After plummeting in recent polls, Republican Meg Whitman has regained her commanding lead in the race for governor over her primary opponent Steve Poizner, but their contentious assaults have helped reverse the general election edge she once held over Democrat Jerry Brown, a new Los Angeles Times/USC poll has found.
Whitman leads Poizner 53% to 29%, with less than two weeks to go before the June 8 primary, the poll found. But head to head against Brown, she trails 44% to 38%.
The former EBay chief executive, making her first bid for public office, led by 40 points in the last Times/USC survey in March. She then saw her popularity fall under a withering ad bombardment from Poizner, who has accused her of being too liberal on illegal immigration, struck at her failure to vote for much of her adult life and criticized her association with controversial investment bank Goldman Sachs. Polls earlier in May showed her with only a narrow lead. But she has rebounded thanks, in part, to a renewed ad barrage of her own.
In the primary's other highlight, the race for U.S. Senate, Republican Carly Fiorina has vaulted into a clear lead over her main primary opponent Tom Campbell, 38% to 23%. In third was Chuck DeVore at 16%. In March, Campbell had a narrow lead over Fiorina.
Although behind in the primary race, Campbell was the only Republican beating Democrat Barbara Boxer in a general election matchup, 45% to 38%. Boxer, a three-term incumbent whom the poll showed is vulnerable, was defeating Fiorina by 6 points and DeVore by 10.
The two races are being played out against a backdrop of intense voter upset, both nationally and in California. Only 7% of Californians told pollsters that the state was on the right track. Eighty-two percent said it was headed in the wrong direction.
"The state is so screwed up … I'm not sure it makes much difference who you vote for," J.B. Cockrell, a Republican from Montara in San Mateo County, said in a follow-up interview.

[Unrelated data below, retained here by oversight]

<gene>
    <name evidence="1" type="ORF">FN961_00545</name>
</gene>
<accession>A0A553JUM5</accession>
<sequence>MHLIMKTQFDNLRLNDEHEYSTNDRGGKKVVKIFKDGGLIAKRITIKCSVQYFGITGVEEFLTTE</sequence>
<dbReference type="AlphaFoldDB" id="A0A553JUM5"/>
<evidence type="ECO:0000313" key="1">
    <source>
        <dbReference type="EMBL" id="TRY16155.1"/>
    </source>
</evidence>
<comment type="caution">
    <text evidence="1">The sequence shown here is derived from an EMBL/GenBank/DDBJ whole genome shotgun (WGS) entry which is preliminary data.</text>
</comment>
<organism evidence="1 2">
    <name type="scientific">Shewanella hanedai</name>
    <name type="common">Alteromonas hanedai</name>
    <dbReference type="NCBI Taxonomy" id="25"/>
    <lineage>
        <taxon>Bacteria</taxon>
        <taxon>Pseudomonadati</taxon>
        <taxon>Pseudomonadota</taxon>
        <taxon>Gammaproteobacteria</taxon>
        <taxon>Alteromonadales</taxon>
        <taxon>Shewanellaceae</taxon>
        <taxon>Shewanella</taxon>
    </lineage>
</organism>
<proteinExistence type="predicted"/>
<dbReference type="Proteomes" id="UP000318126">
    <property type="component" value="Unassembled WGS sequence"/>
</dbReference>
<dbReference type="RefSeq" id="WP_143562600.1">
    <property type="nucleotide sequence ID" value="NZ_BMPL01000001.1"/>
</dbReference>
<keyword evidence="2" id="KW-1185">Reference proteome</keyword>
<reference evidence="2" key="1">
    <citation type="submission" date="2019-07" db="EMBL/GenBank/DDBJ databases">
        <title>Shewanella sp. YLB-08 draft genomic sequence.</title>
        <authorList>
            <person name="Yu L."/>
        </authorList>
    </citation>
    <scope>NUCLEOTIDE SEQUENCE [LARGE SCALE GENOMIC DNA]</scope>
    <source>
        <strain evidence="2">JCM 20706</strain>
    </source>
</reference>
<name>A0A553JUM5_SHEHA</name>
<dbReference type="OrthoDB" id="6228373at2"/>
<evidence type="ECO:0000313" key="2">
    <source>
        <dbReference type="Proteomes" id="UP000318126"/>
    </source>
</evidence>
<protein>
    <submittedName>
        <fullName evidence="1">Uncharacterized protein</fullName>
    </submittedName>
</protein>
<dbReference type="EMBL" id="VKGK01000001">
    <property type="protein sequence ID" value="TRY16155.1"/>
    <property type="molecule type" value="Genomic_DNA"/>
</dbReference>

The poll, a joint effort by The Times and the USC College of Letters, Arts and Sciences, underscored the continuing power of television in California's political races. Whitman's lead in March drew on people who had seen her ubiquitous television ads; since then Poizner gained ground as he extended his television campaign. Fiorina's current lead came after she started airing ads; her two opponents have had far smaller television profiles.
"General-election campaigns for these offices still attract a decent amount of news coverage, but these present campaigns are a very stark reminder that in a statewide primary, it's all about the TV ads," said Dan Schnur, director of USC's Jesse M. Unruh Institute of Politics and a former GOP consultant.
The survey was conducted by the Democratic polling firm Greenberg Quinlan Rosner and the Republican firm American Viewpoint. Pollsters questioned 1,506 registered voters from May 19 to 26. The margin of sampling error was 2.6 points in either direction for the overall sample, with a slightly larger margin of error for partial groups.
Although Whitman has regained a clear lead in the primary race, that achievement could be costly in the general election ahead. "She was forced to respond and define herself as a conservative, probably more clearly than she would have wanted to otherwise," said Democratic pollster Stan Greenberg. "It's pretty clear there's a general election price to pay."
More people knew of her in May than in March, yet Whitman's favorability rating has stalled with less than a third of voters saying they think well of her. Those thinking poorly of her rose from 23% to 37%. At the same time, Poizner's unfavorability rose from 23% to 40%.
"His advertising did allow him to be competitive, but she reinvigorated her campaign … and was able to re-control the agenda," said Republican pollster Linda DiVall of American Viewpoint.
Whitman was leading Poizner in most demographic categories, although she weakened substantially among some groups. But she continued to do well on economic issues, the chief concern of voters in a state rocked by a soaring budget deficit and 12.6% unemployment.
Voters planning to participate in the Republican primary were asked which of the two GOP candidates would be better at creating jobs and fixing the economy: Whitman beat Poizner 55% to 16%. By a margin of 53% to 16%, voters deemed her better suited to rein in government spending. They picked her over Poizner, 48% to 20%, when it came to restraining tax hikes.